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J Trauma Acute Care Surg. 2018 Oct;85(4):668-673. doi: 10.1097/TA.0000000000001841.

Characterizing injury severity in nonaccidental trauma: Does Injury Severity Score miss the mark?

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From the Division of Trauma and General Surgery, Department of Surgery (J.B.B., C.M.L., J.L.S., A.B.P., T.R.B.), University of Pittsburgh Medical Center, Pittsburgh, Pennsylvania; Division of Acute Care Surgery, Department of Surgery (M.L.G.), University of Rochester Medical Center, Rochester, New York; Golisano Children's Hospital (M.L.G.), University of Rochester, Rochester, New York; and Division of Pediatric General and Thoracic Surgery, Department of Surgery (C.M.L., B.A.G.), Children's Hospital of Pittsburgh of the University of Pittsburgh Medical Center, Pittsburgh, Pennsylvania.



Children suffering nonaccidental trauma (NAT) are at high risk of death. It is unclear whether markers of injury severity for trauma center/system benchmarking such as Injury Severity Score (ISS) adequately characterize this. Our objective was to evaluate mortality prediction of ISS in children with NAT compared with accidental trauma (AT).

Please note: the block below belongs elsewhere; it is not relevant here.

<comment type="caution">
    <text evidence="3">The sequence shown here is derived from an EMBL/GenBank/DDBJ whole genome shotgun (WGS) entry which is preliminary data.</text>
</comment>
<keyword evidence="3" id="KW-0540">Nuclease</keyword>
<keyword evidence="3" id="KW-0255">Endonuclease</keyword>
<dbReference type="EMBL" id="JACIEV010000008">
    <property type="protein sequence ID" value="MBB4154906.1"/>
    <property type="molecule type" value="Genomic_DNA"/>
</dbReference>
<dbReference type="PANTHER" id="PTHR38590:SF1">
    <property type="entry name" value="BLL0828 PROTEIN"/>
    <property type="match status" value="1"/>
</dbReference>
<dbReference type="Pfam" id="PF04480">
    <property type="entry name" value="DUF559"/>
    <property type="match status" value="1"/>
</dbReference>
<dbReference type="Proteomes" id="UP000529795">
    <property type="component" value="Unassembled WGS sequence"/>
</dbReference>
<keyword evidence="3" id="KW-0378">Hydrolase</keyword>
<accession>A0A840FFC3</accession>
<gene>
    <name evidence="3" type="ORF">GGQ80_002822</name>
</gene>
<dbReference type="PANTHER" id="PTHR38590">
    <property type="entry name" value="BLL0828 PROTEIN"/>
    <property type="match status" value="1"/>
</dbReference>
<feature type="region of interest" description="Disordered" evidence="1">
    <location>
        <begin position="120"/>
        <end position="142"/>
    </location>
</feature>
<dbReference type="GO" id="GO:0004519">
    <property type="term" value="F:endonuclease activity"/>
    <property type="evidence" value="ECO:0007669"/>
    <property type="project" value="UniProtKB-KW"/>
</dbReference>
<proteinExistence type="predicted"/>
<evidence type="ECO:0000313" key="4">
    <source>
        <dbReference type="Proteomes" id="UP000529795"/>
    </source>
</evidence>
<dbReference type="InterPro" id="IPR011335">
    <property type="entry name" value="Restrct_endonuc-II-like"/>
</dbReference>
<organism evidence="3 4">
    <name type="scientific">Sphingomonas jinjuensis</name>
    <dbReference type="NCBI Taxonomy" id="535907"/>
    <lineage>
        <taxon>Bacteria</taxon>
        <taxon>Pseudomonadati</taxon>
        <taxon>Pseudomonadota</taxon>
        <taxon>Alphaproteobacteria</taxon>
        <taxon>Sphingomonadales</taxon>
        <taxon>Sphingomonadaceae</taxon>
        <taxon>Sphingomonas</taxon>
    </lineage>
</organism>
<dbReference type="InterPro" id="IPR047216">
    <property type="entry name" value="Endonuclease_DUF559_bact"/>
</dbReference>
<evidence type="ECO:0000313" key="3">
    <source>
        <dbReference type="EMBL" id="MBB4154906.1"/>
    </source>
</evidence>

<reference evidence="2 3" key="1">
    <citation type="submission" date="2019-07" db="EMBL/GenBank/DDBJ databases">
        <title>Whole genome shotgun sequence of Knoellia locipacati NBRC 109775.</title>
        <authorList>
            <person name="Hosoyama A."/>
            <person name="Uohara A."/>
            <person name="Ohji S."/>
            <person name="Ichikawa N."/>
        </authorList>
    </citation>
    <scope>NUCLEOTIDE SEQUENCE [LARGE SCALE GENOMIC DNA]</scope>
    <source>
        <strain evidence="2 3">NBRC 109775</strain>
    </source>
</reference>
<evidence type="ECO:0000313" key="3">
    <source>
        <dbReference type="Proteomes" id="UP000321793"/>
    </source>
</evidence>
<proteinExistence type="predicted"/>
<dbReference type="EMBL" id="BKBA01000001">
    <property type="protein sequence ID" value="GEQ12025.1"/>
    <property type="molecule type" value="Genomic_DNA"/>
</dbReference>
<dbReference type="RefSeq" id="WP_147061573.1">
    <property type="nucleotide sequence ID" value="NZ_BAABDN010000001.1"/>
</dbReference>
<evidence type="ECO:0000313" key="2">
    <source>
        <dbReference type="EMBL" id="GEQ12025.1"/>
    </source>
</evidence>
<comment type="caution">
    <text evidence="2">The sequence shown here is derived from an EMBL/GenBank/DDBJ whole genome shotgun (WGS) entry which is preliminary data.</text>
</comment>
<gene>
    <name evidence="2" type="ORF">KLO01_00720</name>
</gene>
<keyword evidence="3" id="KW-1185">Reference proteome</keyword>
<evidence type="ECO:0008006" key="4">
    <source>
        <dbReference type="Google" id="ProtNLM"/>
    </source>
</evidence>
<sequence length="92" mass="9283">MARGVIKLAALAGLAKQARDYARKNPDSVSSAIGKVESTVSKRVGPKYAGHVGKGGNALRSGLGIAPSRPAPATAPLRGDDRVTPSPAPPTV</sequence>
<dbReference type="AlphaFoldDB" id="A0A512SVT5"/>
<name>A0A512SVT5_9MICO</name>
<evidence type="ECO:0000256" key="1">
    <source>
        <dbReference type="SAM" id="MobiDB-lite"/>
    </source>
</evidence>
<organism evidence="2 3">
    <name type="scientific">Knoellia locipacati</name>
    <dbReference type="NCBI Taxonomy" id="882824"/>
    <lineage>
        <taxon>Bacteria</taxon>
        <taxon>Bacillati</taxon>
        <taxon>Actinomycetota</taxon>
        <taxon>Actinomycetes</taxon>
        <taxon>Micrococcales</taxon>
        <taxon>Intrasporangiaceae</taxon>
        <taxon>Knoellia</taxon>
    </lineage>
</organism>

Pediatric patients younger than 16 years from the Pennsylvania state trauma registry 2000 to 2013 were included. Logistic regression predicted mortality from ISS for NAT and AT patients. Multilevel logistic regression determined the association between mortality and ISS while adjusting for age, vital signs, and injury pattern in NAT and AT patients. Similar models were performed for head Abbreviated Injury Scale (AIS). Sensitivity analysis examined impaired functional independence at discharge as an alternate outcome.


Fifty thousand five hundred seventy-nine patients were included with 1,866 (3.7%) NAT patients. Nonaccidental trauma patients had a similar rate of mortality at an ISS of 13 as an ISS of 25 for AT patients. Nonaccidental trauma patients also have higher mortality for a given head AIS level (range, 1.2-fold to 5.9-fold higher). Injury Severity Score was a significantly greater predictor of mortality in AT patients (adjusted odds rations [AOR], 1.14; 95% confidence interval [CI], 1.13-1.15; p < 0.01) than NAT patients (AOR, 1.09; 95% CI, 1.07-1.12; p < 0.01) per 1-point ISS increase, while head injury was a significantly greater predictor of mortality in NAT patients (AOR, 3.48; 95% CI, 1.54-8.32; p < 0.01) than AT patients (AOR, 1.21; 95% CI, 0.95-1.45; p = 0.12). Nonaccidental trauma patients had a higher rate of impaired functional independence at any given ISS or head AIS level than AT patients.


Nonaccidental trauma patients have higher mortality and impaired function at a given ISS/head AIS than AT patients. Conventional ISS thresholds may underestimate risk and head injury is a more important predictor of mortality in the NAT population. These findings should be considered in system performance improvement and benchmarking efforts that rely on ISS for injury characterization.


Epidemiologic study, level III.

[Available on 2019-10-01]
[Indexed for MEDLINE]

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